9) Ty Hensley was the first pick for New York in 2012 and has already cracked the top 10 list. Standing 6’6″, the big righty features a big curveball to compliment a mid 90′s fastball at just 19 years old. Having made just five appearances in rookie ball, Hensley got himself off to a good start , allowing eight hits in 12 innings, striking out 14 and yielding hitters to a .172 BAA. Hensley is unlikely to get past low A in 2013, so it shouldn’t be expected for him to be in the majors for at least another 3-5 years.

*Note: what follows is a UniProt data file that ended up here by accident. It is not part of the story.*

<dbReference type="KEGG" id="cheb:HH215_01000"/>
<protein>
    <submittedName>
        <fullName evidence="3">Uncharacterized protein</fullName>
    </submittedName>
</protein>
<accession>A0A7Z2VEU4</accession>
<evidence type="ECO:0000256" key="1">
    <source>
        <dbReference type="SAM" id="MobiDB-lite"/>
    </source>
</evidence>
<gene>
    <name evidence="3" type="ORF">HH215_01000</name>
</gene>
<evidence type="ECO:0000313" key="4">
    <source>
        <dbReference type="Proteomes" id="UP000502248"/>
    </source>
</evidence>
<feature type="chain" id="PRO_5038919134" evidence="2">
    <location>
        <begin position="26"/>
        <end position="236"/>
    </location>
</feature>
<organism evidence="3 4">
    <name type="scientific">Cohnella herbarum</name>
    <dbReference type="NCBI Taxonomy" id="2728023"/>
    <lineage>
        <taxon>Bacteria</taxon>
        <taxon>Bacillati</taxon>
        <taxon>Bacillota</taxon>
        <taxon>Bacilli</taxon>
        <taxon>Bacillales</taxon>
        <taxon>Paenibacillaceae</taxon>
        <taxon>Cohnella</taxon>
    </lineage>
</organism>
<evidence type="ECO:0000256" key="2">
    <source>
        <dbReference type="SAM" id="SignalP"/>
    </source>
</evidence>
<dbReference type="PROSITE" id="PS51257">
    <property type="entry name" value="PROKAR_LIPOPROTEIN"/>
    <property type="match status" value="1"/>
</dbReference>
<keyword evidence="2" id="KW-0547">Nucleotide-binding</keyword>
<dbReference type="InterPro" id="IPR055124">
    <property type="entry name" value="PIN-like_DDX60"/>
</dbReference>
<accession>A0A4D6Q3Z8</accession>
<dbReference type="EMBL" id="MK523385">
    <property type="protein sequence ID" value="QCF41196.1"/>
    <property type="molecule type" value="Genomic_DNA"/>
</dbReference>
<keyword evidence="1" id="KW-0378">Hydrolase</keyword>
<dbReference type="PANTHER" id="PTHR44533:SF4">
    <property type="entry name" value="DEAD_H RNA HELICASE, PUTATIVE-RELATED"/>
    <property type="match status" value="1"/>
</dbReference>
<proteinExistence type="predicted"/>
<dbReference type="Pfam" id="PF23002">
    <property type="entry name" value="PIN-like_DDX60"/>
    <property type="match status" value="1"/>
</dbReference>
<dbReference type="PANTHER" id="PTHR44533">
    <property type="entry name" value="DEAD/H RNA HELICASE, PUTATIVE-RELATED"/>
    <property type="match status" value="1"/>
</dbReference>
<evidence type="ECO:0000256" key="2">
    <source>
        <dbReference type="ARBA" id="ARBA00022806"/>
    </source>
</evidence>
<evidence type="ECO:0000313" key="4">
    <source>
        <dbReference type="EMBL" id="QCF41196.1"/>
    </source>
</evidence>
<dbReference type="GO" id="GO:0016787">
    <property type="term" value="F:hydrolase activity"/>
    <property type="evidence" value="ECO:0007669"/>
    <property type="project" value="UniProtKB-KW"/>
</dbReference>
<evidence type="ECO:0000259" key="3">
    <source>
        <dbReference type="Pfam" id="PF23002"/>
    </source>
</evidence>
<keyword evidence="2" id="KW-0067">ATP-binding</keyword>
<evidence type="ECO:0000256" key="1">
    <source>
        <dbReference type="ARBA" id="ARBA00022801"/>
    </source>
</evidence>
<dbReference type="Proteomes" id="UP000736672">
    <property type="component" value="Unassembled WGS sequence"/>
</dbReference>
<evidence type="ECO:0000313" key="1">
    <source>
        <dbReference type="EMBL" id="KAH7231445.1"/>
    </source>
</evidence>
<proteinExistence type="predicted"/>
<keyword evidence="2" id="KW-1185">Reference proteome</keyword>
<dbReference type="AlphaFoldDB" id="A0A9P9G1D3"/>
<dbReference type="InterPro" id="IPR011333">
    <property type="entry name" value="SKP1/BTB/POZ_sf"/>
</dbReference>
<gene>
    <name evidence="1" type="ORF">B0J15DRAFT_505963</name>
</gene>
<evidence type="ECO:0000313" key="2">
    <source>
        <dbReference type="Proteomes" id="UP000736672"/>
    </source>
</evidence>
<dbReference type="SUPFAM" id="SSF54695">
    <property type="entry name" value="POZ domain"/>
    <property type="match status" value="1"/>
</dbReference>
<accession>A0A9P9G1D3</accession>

10) Rafael De Paula is by far the biggest wildcard of the group, but cracks the top 10 based on potential and raw talent. Due to Visa issues, the 21 year old has still not escaped the Dominican League (he was signed as an international Free Agent), so he’s likely to stick around A Ball when he finally does come over in 2013. In the Dominican, for what it’s worth, De Paula threw 62 innings and struck out 85 hitters, yielding just 35 hits. Turning 22 next year and just entering A ball makes De Paula an X Factor. If he adjusts well, he could go as far as AA by the end of the year. If he struggles, who knows how long he lingers? It’s a name to keep on the back-burner as one of those arms who can turn into something special, but it’s too risky to set any expectations except to say he will not be making an impact next season.